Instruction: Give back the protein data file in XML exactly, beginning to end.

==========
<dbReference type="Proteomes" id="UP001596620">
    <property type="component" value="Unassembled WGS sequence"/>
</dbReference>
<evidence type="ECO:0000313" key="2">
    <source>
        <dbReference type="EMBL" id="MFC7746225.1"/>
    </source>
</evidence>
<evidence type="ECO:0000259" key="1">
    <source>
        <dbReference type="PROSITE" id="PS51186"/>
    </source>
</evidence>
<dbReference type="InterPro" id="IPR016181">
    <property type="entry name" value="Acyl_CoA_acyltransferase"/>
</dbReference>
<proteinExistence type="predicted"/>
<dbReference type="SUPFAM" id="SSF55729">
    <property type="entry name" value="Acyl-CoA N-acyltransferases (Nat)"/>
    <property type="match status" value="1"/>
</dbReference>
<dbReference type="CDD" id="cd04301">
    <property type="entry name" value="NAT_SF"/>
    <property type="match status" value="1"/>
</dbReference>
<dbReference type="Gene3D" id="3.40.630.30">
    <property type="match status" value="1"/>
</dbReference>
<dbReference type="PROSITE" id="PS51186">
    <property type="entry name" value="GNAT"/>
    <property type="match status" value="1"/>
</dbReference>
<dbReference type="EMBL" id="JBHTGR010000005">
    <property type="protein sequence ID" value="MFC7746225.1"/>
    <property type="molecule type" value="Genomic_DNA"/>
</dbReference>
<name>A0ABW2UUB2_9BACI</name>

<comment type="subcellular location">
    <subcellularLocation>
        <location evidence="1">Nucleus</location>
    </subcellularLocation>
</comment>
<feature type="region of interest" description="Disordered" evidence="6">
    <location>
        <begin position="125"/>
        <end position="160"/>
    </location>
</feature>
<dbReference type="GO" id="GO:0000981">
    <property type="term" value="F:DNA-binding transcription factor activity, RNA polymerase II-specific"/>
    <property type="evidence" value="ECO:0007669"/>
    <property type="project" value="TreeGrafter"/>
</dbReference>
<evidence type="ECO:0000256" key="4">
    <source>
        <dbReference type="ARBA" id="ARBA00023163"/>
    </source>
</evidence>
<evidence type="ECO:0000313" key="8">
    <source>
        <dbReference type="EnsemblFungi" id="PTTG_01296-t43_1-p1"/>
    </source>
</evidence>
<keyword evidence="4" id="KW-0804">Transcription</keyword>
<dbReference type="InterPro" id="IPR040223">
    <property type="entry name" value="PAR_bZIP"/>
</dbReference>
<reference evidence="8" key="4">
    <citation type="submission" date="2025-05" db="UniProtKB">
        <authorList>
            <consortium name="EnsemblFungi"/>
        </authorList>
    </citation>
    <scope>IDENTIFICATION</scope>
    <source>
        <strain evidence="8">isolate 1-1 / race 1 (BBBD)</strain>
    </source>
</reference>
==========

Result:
<dbReference type="Proteomes" id="UP001596620">
    <property type="component" value="Unassembled WGS sequence"/>
</dbReference>
<evidence type="ECO:0000313" key="2">
    <source>
        <dbReference type="EMBL" id="MFC7746225.1"/>
    </source>
</evidence>
<evidence type="ECO:0000259" key="1">
    <source>
        <dbReference type="PROSITE" id="PS51186"/>
    </source>
</evidence>
<dbReference type="InterPro" id="IPR016181">
    <property type="entry name" value="Acyl_CoA_acyltransferase"/>
</dbReference>
<proteinExistence type="predicted"/>
<dbReference type="SUPFAM" id="SSF55729">
    <property type="entry name" value="Acyl-CoA N-acyltransferases (Nat)"/>
    <property type="match status" value="1"/>
</dbReference>
<dbReference type="CDD" id="cd04301">
    <property type="entry name" value="NAT_SF"/>
    <property type="match status" value="1"/>
</dbReference>
<dbReference type="Gene3D" id="3.40.630.30">
    <property type="match status" value="1"/>
</dbReference>
<dbReference type="PROSITE" id="PS51186">
    <property type="entry name" value="GNAT"/>
    <property type="match status" value="1"/>
</dbReference>
<dbReference type="EMBL" id="JBHTGR010000005">
    <property type="protein sequence ID" value="MFC7746225.1"/>
    <property type="molecule type" value="Genomic_DNA"/>
</dbReference>
<name>A0ABW2UUB2_9BACI</name>

<comment type="subcellular location">
    <subcellularLocation>
        <location evidence="1">Nucleus</location>
    </subcellularLocation>
</comment>
<feature type="region of interest" description="Disordered" evidence="6">
    <location>
        <begin position="125"/>
        <end position="160"/>
    </location>
</feature>
<dbReference type="GO" id="GO:0000981">
    <property type="term" value="F:DNA-binding transcription factor activity, RNA polymerase II-specific"/>
    <property type="evidence" value="ECO:0007669"/>
    <property type="project" value="TreeGrafter"/>
</dbReference>
<evidence type="ECO:0000256" key="4">
    <source>
        <dbReference type="ARBA" id="ARBA00023163"/>
    </source>
</evidence>
<evidence type="ECO:0000313" key="8">
    <source>
        <dbReference type="EnsemblFungi" id="PTTG_01296-t43_1-p1"/>
    </source>
</evidence>
<keyword evidence="4" id="KW-0804">Transcription</keyword>
<dbReference type="InterPro" id="IPR040223">
    <property type="entry name" value="PAR_bZIP"/>
</dbReference>
<reference evidence="8" key="4">
    <citation type="submission" date="2025-05" db="UniProtKB">
        <authorList>
            <consortium name="EnsemblFungi"/>
        </authorList>
    </citation>
    <scope>IDENTIFICATION</scope>
    <source>
        <strain evidence="8">isolate 1-1 / race 1 (BBBD)</strain>
    </source>
</reference>